What is the typical time frame for that step? Uh-huh…ok…I need to understand why it takes that long. Have you tried putting some additional resources on that task? Oh…I see…What about making some adjustments to the process? Mmm-hmmm
Well, I’m going to need you to call me when it gets to that stage so I can manage any impacts. Hello? Hello? Are you still there?
“Hey Jack, it sounds like you’re staying on top of some important work there.”
“I was checking on the progress of my Amazon order. I ordered a cat sweater.”
“Really? I think they can do that without your supervision.
What? It’s getting chilly outside…”
Welcome to this episode of Jack Chat and another tiny lesson in leadership, straight up.
In this episode, we’ll address the line between noticing… and micromanaging. It’s a line leaders often fail to navigate well. And, of course, the stakes are typically much higher than tracking the order of a cat sweater.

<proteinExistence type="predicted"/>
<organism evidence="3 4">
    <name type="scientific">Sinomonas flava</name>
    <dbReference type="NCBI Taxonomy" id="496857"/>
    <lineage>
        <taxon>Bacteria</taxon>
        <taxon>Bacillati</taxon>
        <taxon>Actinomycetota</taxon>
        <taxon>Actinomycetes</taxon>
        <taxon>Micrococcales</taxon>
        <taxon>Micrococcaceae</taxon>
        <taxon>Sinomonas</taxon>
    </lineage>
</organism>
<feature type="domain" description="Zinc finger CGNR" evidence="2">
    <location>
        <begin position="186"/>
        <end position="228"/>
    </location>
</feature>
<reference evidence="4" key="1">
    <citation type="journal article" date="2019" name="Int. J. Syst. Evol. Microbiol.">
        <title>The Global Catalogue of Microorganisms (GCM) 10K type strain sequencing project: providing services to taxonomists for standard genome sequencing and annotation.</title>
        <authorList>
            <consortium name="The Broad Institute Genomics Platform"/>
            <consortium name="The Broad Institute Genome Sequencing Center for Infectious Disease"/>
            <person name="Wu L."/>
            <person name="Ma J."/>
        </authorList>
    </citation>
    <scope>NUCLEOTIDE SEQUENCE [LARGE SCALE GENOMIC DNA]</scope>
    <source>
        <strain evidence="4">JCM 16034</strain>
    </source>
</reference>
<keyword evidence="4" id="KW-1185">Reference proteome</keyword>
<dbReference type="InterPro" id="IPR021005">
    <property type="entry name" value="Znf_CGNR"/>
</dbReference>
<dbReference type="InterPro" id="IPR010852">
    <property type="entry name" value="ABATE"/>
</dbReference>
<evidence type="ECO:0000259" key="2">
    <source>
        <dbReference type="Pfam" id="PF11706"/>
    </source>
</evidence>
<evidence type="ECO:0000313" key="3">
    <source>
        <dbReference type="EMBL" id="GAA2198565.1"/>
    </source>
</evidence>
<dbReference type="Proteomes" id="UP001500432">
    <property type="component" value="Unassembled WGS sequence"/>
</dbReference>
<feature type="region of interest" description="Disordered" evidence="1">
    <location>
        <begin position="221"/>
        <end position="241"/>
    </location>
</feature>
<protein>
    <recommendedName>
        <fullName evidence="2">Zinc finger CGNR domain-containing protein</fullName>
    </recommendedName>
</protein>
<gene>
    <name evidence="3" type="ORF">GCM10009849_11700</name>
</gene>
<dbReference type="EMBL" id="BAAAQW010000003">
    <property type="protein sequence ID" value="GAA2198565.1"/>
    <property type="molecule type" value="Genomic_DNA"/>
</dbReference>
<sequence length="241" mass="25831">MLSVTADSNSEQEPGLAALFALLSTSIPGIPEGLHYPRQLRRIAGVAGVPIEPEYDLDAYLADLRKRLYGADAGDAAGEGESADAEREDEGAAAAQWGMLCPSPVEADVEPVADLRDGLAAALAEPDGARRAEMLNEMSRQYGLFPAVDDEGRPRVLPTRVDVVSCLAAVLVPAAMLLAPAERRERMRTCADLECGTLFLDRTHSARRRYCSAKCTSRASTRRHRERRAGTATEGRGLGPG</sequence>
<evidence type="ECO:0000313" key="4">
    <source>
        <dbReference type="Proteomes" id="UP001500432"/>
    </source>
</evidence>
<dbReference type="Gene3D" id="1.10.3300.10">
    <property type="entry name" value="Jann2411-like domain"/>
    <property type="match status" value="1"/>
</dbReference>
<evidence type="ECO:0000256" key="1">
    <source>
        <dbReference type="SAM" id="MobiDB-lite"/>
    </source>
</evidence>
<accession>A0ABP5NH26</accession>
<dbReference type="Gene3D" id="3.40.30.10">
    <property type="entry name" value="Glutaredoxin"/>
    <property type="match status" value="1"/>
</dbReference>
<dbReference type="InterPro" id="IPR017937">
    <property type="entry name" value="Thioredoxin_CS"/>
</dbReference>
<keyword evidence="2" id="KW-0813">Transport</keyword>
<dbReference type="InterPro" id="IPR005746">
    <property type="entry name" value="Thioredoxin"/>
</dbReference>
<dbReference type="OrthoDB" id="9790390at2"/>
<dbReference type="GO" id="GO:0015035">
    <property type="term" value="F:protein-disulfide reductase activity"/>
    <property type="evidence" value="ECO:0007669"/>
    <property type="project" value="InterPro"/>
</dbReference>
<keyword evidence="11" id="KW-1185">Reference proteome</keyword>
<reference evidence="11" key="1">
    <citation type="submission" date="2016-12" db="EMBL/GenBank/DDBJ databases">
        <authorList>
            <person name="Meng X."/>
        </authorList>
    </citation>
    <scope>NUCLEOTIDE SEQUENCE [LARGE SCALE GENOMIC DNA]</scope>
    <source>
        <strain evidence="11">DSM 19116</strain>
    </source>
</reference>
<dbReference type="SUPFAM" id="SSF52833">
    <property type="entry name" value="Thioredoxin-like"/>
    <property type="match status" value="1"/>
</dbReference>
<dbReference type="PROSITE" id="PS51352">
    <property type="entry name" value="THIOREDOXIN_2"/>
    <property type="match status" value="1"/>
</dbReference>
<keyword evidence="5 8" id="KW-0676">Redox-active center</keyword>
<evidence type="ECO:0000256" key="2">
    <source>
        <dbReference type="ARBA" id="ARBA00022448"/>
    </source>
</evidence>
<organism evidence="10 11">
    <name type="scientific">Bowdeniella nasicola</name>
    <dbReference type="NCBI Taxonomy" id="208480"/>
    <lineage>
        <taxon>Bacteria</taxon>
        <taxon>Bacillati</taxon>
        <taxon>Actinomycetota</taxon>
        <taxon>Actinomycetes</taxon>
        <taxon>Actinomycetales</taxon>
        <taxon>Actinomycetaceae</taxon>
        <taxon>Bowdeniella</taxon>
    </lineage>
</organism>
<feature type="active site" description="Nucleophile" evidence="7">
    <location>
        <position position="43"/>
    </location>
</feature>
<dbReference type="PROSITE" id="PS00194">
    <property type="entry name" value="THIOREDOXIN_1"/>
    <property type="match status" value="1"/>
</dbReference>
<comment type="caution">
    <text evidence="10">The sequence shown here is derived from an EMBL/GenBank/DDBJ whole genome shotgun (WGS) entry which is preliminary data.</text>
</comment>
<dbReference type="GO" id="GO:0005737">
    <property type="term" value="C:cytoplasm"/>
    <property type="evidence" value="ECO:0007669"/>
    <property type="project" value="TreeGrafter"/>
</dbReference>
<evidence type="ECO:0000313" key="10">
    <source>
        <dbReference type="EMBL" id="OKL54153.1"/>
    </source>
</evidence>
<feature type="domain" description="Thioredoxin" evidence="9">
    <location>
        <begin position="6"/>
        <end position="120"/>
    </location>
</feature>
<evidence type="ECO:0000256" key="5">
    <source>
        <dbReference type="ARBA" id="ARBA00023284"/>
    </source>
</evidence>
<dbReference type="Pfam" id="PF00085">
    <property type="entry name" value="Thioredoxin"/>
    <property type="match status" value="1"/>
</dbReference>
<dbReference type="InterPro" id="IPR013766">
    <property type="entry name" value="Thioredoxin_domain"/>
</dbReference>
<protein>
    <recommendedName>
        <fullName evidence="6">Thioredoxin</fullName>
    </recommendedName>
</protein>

Noticing is a super power. Micromanaging is a super power killer.
I’m guessing you’ve never taken a leadership course on “noticing,” so perhaps they best place to start is to tell you what I mean by this intriguing super power.
Noticing is a daily habit of giving attention without taking power. It’s an act of observing through a lens of valuing the other person’s performance while believing in their potential. It is not heavy handed or interventional – micromanaging by the way is both of those things.
Here’s a bonus! Noticing is integral to accountability. In fact, the first step of an effective accountability process is called the “nudge” and it’s an act of noticing. You might say, “I noticed you were late to the meeting. Is everything ok?”
The nudge is a perfect way to keep the power with the other person while showing them that you do pay attention to their performance – and you care about them personally.
Here are a few self-reflection questions to help you find the line between noticing and micromanaging:
How do I give attention to the people on my team?
When I give attention to a team member, where is my primary focus? On my needs or their needs?
What do I typically do the first time I notice a team member is stepping off track from expectations? Do I let it slide? Or do I use the opportunity to nudge them?
Give those questions some thought to build your “noticing” super power….and join me again for another chat.